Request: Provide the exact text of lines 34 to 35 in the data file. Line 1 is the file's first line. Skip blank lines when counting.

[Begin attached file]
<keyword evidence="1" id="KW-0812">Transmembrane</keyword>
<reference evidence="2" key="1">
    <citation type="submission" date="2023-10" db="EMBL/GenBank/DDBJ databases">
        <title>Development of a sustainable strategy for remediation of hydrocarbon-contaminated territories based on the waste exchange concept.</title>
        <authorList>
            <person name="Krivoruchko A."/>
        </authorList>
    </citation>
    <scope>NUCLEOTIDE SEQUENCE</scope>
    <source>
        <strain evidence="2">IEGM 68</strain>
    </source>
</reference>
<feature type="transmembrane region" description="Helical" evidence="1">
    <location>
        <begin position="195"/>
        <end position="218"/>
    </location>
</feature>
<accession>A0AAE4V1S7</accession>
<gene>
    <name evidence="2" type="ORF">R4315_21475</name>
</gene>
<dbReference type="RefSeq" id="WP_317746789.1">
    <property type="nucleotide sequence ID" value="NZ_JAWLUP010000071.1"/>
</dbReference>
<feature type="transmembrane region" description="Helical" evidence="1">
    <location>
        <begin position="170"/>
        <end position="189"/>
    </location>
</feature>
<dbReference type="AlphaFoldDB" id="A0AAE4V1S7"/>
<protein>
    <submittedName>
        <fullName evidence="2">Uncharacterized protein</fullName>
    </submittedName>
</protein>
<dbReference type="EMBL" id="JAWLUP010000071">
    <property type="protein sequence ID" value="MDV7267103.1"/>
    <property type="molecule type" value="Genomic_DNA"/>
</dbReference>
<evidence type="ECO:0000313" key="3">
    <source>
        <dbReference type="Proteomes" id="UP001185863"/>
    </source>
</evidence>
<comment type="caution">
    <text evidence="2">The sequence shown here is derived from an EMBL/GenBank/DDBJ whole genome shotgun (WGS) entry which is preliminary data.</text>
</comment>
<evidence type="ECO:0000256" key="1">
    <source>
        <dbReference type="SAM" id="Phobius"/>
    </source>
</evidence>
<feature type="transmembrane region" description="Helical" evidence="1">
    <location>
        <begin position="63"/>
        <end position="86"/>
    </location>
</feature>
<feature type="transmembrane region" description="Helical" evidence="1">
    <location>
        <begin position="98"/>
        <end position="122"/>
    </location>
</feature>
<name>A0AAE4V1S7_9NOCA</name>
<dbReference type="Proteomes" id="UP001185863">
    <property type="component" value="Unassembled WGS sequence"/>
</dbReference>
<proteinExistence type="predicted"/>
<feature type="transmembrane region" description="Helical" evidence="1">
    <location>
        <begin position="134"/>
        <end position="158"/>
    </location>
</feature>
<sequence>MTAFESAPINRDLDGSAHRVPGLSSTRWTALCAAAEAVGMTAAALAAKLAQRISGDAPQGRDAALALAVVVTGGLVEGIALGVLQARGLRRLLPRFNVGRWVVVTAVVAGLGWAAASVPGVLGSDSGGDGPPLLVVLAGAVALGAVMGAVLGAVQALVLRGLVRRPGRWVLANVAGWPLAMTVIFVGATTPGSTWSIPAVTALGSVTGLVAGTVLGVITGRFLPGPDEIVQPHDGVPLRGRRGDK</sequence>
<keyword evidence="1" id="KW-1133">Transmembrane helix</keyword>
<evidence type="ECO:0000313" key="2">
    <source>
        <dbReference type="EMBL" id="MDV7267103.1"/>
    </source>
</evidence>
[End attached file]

<protein>
    <submittedName>